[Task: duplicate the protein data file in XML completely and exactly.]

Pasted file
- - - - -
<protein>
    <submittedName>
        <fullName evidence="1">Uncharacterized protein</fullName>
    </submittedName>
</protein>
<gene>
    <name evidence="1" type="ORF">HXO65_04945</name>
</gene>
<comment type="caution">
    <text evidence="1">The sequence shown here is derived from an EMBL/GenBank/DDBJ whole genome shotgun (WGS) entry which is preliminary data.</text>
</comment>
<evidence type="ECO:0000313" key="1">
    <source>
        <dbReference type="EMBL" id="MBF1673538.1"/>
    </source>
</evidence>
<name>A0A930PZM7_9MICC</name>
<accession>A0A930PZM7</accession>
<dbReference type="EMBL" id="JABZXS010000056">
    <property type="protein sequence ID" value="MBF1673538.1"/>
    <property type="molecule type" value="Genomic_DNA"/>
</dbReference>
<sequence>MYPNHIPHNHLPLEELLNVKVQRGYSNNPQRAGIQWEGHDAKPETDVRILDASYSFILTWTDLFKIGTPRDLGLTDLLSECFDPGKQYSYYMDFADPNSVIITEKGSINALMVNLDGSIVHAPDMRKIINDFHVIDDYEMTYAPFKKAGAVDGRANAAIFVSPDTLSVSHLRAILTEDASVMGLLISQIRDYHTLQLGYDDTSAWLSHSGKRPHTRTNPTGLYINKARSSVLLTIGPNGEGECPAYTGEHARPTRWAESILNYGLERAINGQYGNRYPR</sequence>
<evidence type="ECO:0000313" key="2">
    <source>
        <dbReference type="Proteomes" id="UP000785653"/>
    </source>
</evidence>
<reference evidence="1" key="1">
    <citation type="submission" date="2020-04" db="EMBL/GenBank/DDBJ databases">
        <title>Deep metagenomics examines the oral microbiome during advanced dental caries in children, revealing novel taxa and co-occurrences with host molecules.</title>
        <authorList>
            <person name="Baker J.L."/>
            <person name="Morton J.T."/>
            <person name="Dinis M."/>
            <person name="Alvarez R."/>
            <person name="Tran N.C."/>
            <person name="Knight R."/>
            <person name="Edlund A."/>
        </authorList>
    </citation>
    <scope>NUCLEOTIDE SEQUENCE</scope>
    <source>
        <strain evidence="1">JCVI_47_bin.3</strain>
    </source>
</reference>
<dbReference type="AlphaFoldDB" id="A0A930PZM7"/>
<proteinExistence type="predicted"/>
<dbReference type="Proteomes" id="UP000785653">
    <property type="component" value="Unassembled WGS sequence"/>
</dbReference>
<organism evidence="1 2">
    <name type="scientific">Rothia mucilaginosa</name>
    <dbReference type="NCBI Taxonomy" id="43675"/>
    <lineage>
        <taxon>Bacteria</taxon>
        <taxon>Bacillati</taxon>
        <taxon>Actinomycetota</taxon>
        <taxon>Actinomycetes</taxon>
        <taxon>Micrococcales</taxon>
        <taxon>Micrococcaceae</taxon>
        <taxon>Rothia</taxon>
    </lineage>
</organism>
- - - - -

<protein>
    <submittedName>
        <fullName evidence="1">Uncharacterized protein</fullName>
    </submittedName>
</protein>
<gene>
    <name evidence="1" type="ORF">HXO65_04945</name>
</gene>
<comment type="caution">
    <text evidence="1">The sequence shown here is derived from an EMBL/GenBank/DDBJ whole genome shotgun (WGS) entry which is preliminary data.</text>
</comment>
<evidence type="ECO:0000313" key="1">
    <source>
        <dbReference type="EMBL" id="MBF1673538.1"/>
    </source>
</evidence>
<name>A0A930PZM7_9MICC</name>
<accession>A0A930PZM7</accession>
<dbReference type="EMBL" id="JABZXS010000056">
    <property type="protein sequence ID" value="MBF1673538.1"/>
    <property type="molecule type" value="Genomic_DNA"/>
</dbReference>
<sequence>MYPNHIPHNHLPLEELLNVKVQRGYSNNPQRAGIQWEGHDAKPETDVRILDASYSFILTWTDLFKIGTPRDLGLTDLLSECFDPGKQYSYYMDFADPNSVIITEKGSINALMVNLDGSIVHAPDMRKIINDFHVIDDYEMTYAPFKKAGAVDGRANAAIFVSPDTLSVSHLRAILTEDASVMGLLISQIRDYHTLQLGYDDTSAWLSHSGKRPHTRTNPTGLYINKARSSVLLTIGPNGEGECPAYTGEHARPTRWAESILNYGLERAINGQYGNRYPR</sequence>
<evidence type="ECO:0000313" key="2">
    <source>
        <dbReference type="Proteomes" id="UP000785653"/>
    </source>
</evidence>
<reference evidence="1" key="1">
    <citation type="submission" date="2020-04" db="EMBL/GenBank/DDBJ databases">
        <title>Deep metagenomics examines the oral microbiome during advanced dental caries in children, revealing novel taxa and co-occurrences with host molecules.</title>
        <authorList>
            <person name="Baker J.L."/>
            <person name="Morton J.T."/>
            <person name="Dinis M."/>
            <person name="Alvarez R."/>
            <person name="Tran N.C."/>
            <person name="Knight R."/>
            <person name="Edlund A."/>
        </authorList>
    </citation>
    <scope>NUCLEOTIDE SEQUENCE</scope>
    <source>
        <strain evidence="1">JCVI_47_bin.3</strain>
    </source>
</reference>
<dbReference type="AlphaFoldDB" id="A0A930PZM7"/>
<proteinExistence type="predicted"/>
<dbReference type="Proteomes" id="UP000785653">
    <property type="component" value="Unassembled WGS sequence"/>
</dbReference>
<organism evidence="1 2">
    <name type="scientific">Rothia mucilaginosa</name>
    <dbReference type="NCBI Taxonomy" id="43675"/>
    <lineage>
        <taxon>Bacteria</taxon>
        <taxon>Bacillati</taxon>
        <taxon>Actinomycetota</taxon>
        <taxon>Actinomycetes</taxon>
        <taxon>Micrococcales</taxon>
        <taxon>Micrococcaceae</taxon>
        <taxon>Rothia</taxon>
    </lineage>
</organism>